China’s Foothold in Struggling Australian Media
Liu Qibao, the head of the Propaganda Department of the Central Committee, is served tea during the opening session of the National People's Congress (NPC) in Beijing, China, March 5, 2016.
Image Credit: REUTERS/Jason Lee

China’s Foothold in Struggling Australian Media

 
 

There was news in Australia last week that Fairfax Media had signed a deal with China Daily to produce an eight-page liftout that would run in the Sydney Morning Herald, The Age and the Australian Financial Review once a month. Fairfax will have no editorial say over the content.

Cue some “but think of the propaganda!” pearl clutching. Oddly this has not been from the conservative side of Australian media (many of whom already assume Marxists run Fairfax), but from the more left-leaning ABC and Crikey. The AFR has ripped into Chinese influence in Australia, from political sponsorship to the Confucian Classrooms initiative that teaches schoolchildren Chinese for free (or at least, funded by the Chinese government).

Radio National, part of the ABC, said, “The media deals, signed during a recent visit to Sydney by the Communist Party’s Central Propaganda official Liu Qibao, means China’s colossal PR machine will have a say in what news we get from China.”

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Fairfax issued a statement to the ABC’s Media Watch stating that the deal was in order with others it had made (there is a longer standing one with Russia Beyond the Headlines). In the U.S., both the Wall Street Journal and the Washington Post run their own China Watch. There has been no visible change in U.S. sentiment thanks to the pernicious influence of communist rhetoric declaiming against Freedom of Navigation Patrols.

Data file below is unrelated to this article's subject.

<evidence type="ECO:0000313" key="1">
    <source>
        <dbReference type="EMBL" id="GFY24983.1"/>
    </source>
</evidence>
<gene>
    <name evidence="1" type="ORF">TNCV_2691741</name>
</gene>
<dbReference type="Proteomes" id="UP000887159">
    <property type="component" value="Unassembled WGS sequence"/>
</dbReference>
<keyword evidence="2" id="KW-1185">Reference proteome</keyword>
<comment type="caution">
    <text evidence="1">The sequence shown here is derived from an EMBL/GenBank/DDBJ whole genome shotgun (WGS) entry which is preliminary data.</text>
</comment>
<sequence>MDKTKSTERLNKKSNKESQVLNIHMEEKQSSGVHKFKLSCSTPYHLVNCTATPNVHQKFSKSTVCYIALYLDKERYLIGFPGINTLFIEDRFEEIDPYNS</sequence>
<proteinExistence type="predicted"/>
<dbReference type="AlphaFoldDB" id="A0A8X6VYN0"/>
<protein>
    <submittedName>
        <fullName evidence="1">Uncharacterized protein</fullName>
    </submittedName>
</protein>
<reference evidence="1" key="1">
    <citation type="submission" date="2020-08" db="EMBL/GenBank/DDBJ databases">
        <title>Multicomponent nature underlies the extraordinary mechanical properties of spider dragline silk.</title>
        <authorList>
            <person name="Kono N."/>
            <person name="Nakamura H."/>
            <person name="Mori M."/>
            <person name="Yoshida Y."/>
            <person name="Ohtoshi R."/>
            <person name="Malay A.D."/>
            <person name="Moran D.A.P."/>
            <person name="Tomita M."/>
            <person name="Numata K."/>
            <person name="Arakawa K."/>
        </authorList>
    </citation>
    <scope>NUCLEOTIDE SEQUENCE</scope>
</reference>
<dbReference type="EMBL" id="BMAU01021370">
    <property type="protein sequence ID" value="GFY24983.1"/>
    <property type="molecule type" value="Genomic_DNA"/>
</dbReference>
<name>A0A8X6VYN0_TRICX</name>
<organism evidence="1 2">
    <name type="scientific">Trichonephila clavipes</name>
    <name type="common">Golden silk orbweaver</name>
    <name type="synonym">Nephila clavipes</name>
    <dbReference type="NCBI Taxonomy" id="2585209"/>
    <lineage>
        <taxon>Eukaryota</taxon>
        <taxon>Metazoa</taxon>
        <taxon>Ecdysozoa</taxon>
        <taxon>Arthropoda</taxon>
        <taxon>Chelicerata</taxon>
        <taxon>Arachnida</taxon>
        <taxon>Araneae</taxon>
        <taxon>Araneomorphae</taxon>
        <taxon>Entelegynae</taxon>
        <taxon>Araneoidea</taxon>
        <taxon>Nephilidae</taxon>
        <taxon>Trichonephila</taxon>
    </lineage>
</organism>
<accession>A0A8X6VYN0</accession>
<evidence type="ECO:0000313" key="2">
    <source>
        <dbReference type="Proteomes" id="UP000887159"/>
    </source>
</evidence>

China has been trying for some time to improve its global image via soft power efforts that go beyond panda diplomacy, spending large amounts of money on its cable TV service CCTV and expanding China Daily. Foreign Policy wrote in April that “China Daily is a significant part of China’s efforts to project influence abroad. It boasts 13 publications in English alone, and its U.S. edition has become a regular and visible presence for many residents of Washington, DC.”

The first China Watch has already laid into South China Sea sovereignty issues, saying that “Manila has no leg to stand on” when it comes to international arbitration. In this sense it may be out of keeping with Australia’s official viewpoint, which is that Canberra has no interest in actual sovereignty disagreements but believes the “rules-based order” must be maintained. That order is a persistent theme of the latest, and most latterly ambitious, Defense White Paper, issued in February.

This attempt to influence Australian dialogue and thinking on China is largely symbolically worrying given that China Watch is hardly scintillating reading and will probably sway few Down Under. For a look at what regularly runs, check here in the WSJ’s version. The Aussie China Watch talks up trade and the China Australia Free Trade Agreement, something that is generally more exciting for Australia than China. Hopes for wine and agriculture, or services, are high, especially given the resources downturn.

Yet a quote from a 2009 South China Morning Post story is worth remembering: “There is a big gap between China’s image among foreign people and its idea of itself. Clichéd propaganda measures are useless to narrow the gap, and bigger efforts with smarter communication skills are needed,” said Yu Guoming, dean of the Renmin University journalism school. Whoever wrote this may like to think on those words.

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